Oklahoma fast-food icons like Sonic and Braum’s have expanded across the country and have a spot in our hearts. What about some other overlooked restaurants serving food on the go? 

We all know about Oklahoma fast-food icons like Sonic and Braum’s that have expanded across the country and have a spot in our hearts for eateries like Del Rancho and Taco Mayo that have multiple locations in the Sooner State. What about some other overlooked restaurants serving food on the go?

By Jacob Threadgill | Photos by Megan Nance


Neptune Submarine Sandwiches

3301 N. Classen Blvd.



You won’t wonder why Neptune’s has been a Classen mainstay since 1974 once you take a bite into its pillow-soft bread. The fresh baked bread is the star of the show and can only be ordered through the drive-thru menu after 2 p.m. Order a supreme sandwich, no mayo, and ask for extra vinegar — it’s among the best sandwiches in the entire city.


Arbuckle Mountain Fried Pies

3721 NW 50th St.



The original location near Davis has been featured on all sorts of national food television programs, but there is no reason to drive all the way to southern Oklahoma to try the sweet fried pies when there is a location right in OKC. Pies are available in four categories: savory, fruits, cream and sugar-free. Savory flavors include broccoli and chicken and Polish sausage and potato. Make it a dessert with peach, blackberry or chocolate cream fried pies.


Tim’s Drive Inn

5037 N. MacArthur Blvd., Warr Acres


In service since 1956, Tim’s Drive Inn is a testament to doing things well. In the case of Tim’s, it’s the fried Indian taco, which is chili, beans, lettuce, tomatoes and onion piled high on a fluffy piece of Indian fry bread, and it’s only $5.49 on Wednesdays. Also try a chili coney dog or an onion hamburger combination that will only set you back $5.39. Just be sure to have cash on you; Tim’s doesn’t take credit or debit cards.


Patty Wagon

3600 N. May Ave.



This former food truck has transformed an old Whataburger into some of the best burgers in the city. New owner Kris Standridge-Pedersen bought the business after founder Bryce Musick died of brain cancer in 2015 and kept a commitment to high-quality burgers and sandwiches. Order a Beanie Burger, which tops a single patty with bean dip, Fritos, jalapeños and chili or a Thunder Bird Sandwich: turkey breast with bacon, lettuce and tomato.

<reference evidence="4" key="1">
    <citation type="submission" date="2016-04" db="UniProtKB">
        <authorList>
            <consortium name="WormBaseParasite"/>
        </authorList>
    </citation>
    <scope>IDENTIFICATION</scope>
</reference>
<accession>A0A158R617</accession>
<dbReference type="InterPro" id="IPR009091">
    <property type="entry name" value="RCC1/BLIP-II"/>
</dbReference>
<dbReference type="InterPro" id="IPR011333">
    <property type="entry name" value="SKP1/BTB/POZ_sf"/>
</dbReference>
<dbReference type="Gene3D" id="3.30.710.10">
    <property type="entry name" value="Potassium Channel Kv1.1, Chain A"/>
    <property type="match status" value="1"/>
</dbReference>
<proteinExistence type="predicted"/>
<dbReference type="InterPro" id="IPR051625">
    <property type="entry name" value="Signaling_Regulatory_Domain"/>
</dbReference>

Taste of Korea

5 S. Western Ave.


Since opening this summer, Taste of Korea has gained fans by offering authentic Korean food. Operating in the former Amy’s Noodle House, the drive-thru window works better as a takeout pick-up window. The dolsot bibimbap and a variety of hot pots, in addition to a variety of stews with rice dumplings, highlight the menu.       


Beef & Buns, Mr. Catfish

2741 NE 23rd St.


Just look for the anatomically correct bull outside to find one of the best spots for catfish and barbecue in the city. Owned by Frank Henderson, who you might remember from Broadway Ford in Edmond and the “that’s no bull” commercial, Beef & Buns, Mr. Catfish is only open Thursdays-Saturdays. However, the scarcity of its delicious barbecue and catfish only amps up the demand for when it is open. Choose from a variety of smoked meats, but its catfish and butter cookies are the real star of the show.


Taco Rico

3838 N. Lincoln Blvd.


Taking over a former Taco Bueno, Taco Rico made its own name by offering both fast and fresh food out of its drive-thru window. You won’t find fresh tamales, chile rellenos or street tacos at a Taco Bueno or most quick-service Mexican restaurants. Order the Rico’s chips and dips where the trio of salsa, queso and guacamole is served in tiny chip dishes.

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